President Trump has said he plans to issue an executive order to lower what the United States government would pay for drugs to no more than “whatever the lowest nation’s price is.”
These proposals, like others that would cut the costs of drugs, are clearly popular. But if implemented they could have disastrous unintended consequences for existing or future high-value personalized cell-based therapies, gene therapies, and targeted medicines that are reshaping the discovery, development, and delivery of health care.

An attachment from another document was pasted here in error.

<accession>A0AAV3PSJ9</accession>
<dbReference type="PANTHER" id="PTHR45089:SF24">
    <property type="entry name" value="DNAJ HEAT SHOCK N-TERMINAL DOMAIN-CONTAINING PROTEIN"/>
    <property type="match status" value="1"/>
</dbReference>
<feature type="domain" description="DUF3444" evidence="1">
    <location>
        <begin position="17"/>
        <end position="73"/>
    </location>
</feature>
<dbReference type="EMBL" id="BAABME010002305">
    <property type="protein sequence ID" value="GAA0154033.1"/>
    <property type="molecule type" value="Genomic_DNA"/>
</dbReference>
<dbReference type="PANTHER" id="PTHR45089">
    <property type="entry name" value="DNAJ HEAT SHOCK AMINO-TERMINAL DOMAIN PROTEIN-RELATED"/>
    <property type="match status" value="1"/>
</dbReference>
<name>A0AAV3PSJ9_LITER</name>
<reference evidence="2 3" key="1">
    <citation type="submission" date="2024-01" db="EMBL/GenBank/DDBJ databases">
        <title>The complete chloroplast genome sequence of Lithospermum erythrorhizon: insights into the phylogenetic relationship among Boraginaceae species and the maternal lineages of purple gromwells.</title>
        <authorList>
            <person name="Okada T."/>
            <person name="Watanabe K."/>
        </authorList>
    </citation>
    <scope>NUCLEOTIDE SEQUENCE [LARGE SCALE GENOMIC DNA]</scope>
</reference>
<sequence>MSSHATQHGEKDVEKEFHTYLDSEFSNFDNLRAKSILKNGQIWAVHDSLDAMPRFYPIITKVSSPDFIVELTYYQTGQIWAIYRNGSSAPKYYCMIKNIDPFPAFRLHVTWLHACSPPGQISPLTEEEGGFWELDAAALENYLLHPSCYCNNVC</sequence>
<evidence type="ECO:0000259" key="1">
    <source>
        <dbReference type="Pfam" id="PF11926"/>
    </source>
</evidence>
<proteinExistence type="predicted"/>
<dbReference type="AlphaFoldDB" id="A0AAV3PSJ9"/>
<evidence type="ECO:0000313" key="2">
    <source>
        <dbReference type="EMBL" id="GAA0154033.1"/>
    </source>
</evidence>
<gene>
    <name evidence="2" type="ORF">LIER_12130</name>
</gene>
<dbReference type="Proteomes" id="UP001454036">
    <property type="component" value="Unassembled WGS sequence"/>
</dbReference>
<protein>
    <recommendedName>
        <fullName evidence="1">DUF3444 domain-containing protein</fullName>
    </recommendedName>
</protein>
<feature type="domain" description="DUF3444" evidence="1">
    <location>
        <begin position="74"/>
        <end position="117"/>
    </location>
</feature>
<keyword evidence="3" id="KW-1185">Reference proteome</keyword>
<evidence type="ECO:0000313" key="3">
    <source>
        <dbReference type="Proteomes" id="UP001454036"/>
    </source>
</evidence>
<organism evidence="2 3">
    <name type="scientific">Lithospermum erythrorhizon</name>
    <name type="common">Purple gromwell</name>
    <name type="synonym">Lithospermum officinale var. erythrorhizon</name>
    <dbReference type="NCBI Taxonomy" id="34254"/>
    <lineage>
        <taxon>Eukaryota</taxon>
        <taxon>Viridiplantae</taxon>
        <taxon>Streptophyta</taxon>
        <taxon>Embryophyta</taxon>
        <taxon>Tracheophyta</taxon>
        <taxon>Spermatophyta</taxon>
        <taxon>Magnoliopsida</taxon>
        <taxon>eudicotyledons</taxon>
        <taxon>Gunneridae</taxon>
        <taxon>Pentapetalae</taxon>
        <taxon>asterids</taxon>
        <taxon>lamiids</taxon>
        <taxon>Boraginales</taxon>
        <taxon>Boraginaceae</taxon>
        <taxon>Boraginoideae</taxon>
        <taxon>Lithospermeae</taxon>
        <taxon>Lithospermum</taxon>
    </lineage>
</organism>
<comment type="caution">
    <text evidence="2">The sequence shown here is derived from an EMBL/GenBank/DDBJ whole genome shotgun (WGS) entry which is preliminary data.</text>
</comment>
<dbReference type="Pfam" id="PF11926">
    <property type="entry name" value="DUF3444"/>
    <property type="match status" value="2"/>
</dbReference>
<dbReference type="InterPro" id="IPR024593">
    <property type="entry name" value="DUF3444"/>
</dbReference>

Backdoor price controls, like those proposed or suggested by the administration, will likely discourage the pharmaceutical industry from making investments in personalized and targeted therapies that address the root causes of diseases rather than merely treating their symptoms. They would also slow the discovery of treatments for diseases that affect small numbers of patients for whom there are no effective medicines by making it even more difficult for pharmaceutical companies to get returns
Instead of blindly reducing list prices for all drugs, we should instead seek solutions that assess every treatment in the context of its value to individual patients and the downstream savings they may facilitate elsewhere.
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